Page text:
(Originally posted on 2012-02-24 as /archives/7634)
I rode with pilot Pat Cannon during part of the 2001 Highland Village Balloon Festival. Mr. Cannon won the Balloon Federation of America National Championship a number of times, so this was an incredible opportunity to see just how precise balloon piloting can be.
The challenge was to fly a minimum distance, and put a bean bag on a target.
We met at the event’s location for the pre-flight pilot meeting. Balloons are best-piloted during early morning or early evening (the Trey Ratcliff hours), so this was very early in the day.
We participated in the First Flight Ceremony. In my case this involved the pilot saying some words, and pouring champagne on my hair, but I observed other folks participating in another “secret version”. 1%-ers have nothing on balloonists.
We drove to the location, unfolded the balloon, and filled it with hot air (see image above). A number of other pilots followed our chase vehicle, and began their flights from nearby (see image below), but there was nothing special about that location piloting-accuracy-wise. Mr. Cannon chose that location because that’s where he wanted to land at the end of the event. The location chosen was a new development that was under-construction. The roads where there, and were free of debris, but construction had not yet begun on any of the homes. We used one of the roads like a heliport.
Before preparing to take off, he launched a small black helium balloon called a pie-ball (short for pilot-balloon). He used a sextant to follow the pie-ball, and estimated the wind’s speed and direction at various altitudes.
The pilot steers the balloon by choosing a direction, and then going to the altitude who’s wind is blowing in that direction. The balloon requires a certain amount of time to get to any chosen altitude, so the pilot needs to plan for that, and the intervening wind vectors, at each step.
Before leaving the pilot told me that we were going to:
- Fly over Lake Lewisville
- Make a 90-degree direction-change over the lake
- Fly to the target, which was here, and then
- Fly back to our starting place.
That’s exactly what he did:
- We flew a right-triangle
- Mr. Pat Cannon tossed his bean bag within 2-feet of the target’s center and then
- We then returned to the chase vehicle. No chasing required.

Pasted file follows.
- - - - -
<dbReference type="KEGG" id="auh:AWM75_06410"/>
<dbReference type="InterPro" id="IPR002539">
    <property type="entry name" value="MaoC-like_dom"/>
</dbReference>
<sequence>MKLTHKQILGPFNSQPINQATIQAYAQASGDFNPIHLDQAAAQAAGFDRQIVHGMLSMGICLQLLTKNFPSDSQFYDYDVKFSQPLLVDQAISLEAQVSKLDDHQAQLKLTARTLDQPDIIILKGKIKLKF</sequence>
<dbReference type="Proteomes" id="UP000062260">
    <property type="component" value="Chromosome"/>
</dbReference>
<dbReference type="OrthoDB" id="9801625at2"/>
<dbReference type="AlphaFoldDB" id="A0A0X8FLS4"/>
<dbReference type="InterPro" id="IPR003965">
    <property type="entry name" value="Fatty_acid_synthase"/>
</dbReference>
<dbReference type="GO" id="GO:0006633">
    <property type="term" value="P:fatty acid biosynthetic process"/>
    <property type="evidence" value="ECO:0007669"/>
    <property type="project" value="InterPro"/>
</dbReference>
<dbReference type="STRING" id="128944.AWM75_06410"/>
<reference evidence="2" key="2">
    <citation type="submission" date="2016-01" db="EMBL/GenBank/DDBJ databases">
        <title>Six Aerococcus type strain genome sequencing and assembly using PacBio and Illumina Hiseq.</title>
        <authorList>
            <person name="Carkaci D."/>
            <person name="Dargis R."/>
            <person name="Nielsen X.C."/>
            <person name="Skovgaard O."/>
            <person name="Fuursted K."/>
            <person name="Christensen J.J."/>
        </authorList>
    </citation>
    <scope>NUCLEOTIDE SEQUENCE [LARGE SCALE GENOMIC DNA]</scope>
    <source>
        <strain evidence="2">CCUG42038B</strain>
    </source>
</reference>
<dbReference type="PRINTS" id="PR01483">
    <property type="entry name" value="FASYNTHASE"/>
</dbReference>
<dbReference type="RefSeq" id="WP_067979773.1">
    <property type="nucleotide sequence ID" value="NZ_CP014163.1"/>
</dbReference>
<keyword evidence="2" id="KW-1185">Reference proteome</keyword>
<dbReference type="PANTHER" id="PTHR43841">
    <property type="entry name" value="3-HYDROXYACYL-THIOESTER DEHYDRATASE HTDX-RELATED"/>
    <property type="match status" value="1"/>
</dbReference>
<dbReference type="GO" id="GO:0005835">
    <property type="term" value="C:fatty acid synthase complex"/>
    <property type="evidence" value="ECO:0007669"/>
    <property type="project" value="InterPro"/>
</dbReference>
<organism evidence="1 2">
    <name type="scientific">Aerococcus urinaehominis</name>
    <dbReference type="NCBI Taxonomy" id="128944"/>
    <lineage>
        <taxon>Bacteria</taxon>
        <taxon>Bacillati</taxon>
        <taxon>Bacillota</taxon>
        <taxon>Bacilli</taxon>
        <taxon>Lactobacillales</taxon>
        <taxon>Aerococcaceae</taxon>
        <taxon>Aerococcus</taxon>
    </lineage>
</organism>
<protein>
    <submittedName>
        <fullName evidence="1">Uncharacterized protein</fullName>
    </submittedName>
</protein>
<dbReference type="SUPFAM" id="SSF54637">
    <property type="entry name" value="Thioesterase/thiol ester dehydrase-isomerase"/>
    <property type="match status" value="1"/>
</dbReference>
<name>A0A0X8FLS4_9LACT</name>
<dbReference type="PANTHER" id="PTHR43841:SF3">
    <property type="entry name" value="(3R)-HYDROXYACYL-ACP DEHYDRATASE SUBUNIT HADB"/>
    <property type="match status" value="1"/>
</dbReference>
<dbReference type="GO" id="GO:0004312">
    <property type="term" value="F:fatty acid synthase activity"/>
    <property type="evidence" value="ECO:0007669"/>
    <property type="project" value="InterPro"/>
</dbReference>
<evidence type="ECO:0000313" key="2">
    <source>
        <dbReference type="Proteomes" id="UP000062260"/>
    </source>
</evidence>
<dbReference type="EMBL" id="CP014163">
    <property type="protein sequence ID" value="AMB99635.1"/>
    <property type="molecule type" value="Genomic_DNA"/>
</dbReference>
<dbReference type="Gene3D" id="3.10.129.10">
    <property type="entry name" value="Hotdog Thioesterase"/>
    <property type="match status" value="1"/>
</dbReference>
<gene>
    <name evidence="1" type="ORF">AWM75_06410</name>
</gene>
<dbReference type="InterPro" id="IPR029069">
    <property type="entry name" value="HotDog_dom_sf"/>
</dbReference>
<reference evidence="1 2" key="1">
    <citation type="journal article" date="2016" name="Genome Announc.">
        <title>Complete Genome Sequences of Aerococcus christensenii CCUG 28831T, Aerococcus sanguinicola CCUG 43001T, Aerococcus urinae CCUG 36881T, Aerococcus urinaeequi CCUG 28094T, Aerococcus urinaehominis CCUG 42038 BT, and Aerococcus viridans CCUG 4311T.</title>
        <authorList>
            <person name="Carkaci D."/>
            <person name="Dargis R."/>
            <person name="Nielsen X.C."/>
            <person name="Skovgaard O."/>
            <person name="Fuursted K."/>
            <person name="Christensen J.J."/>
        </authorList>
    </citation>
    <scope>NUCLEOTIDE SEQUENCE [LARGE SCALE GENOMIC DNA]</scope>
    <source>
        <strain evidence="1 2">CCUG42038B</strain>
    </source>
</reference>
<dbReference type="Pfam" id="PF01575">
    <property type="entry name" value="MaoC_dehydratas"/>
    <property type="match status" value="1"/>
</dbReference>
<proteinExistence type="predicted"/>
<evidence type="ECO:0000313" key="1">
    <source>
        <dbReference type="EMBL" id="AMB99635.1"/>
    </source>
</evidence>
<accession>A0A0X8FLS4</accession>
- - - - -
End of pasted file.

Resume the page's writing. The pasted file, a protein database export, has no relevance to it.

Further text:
My legs were shaking during the first half of the trip. I have a fear of heights. Motorcycle riding in bad weather has helped me cure much of that since then.
One amazing thing about ballooning is that you can hear everything on the ground. Your vehicle is travelling at exactly the speed of the wind. Sound is as clear as if their were no wind at all.
People run out of their houses to see the balloon. This is early morning, so they are half-dressed. They notice that the pilot can see them in their nightwear and then run back into their houses.
Boaters were also on the lake to see the balloons. Pat Cannon brought his basket down to visit some boaters. He was able to have the bottom of the basket skim the water, but our feet never got wet, and I never saw any water on the basket floor. Another balloonist attempted to do that too, and his basket immediately laid-down on its side in the water; he, and his passengers got wet.
Are angry landowners a risk when landing? Yes. Pat Cannon told me about a landowner that started shooting his balloon as he flew over the shooter’s property. He was not even trying to land there. Mr. Cannon was well-prepared with the two-way radios that pilot’s use, a GPS, and even a mobile phone. The shooter was surprised when the police arrived at the scene. (Robert Munafo told me that people like to shoot trains too.)
Pilot Pat Cannon is an extremely skilled pilot. He has most of the existing pilot endorsements. He flew helicopters for the US Army during the Vietnam War. He is a FAA safety examiner, and he regularly flies Mitsubishi MU-2s for Turbine Aircraft Services, Inc. where he is a Principal.
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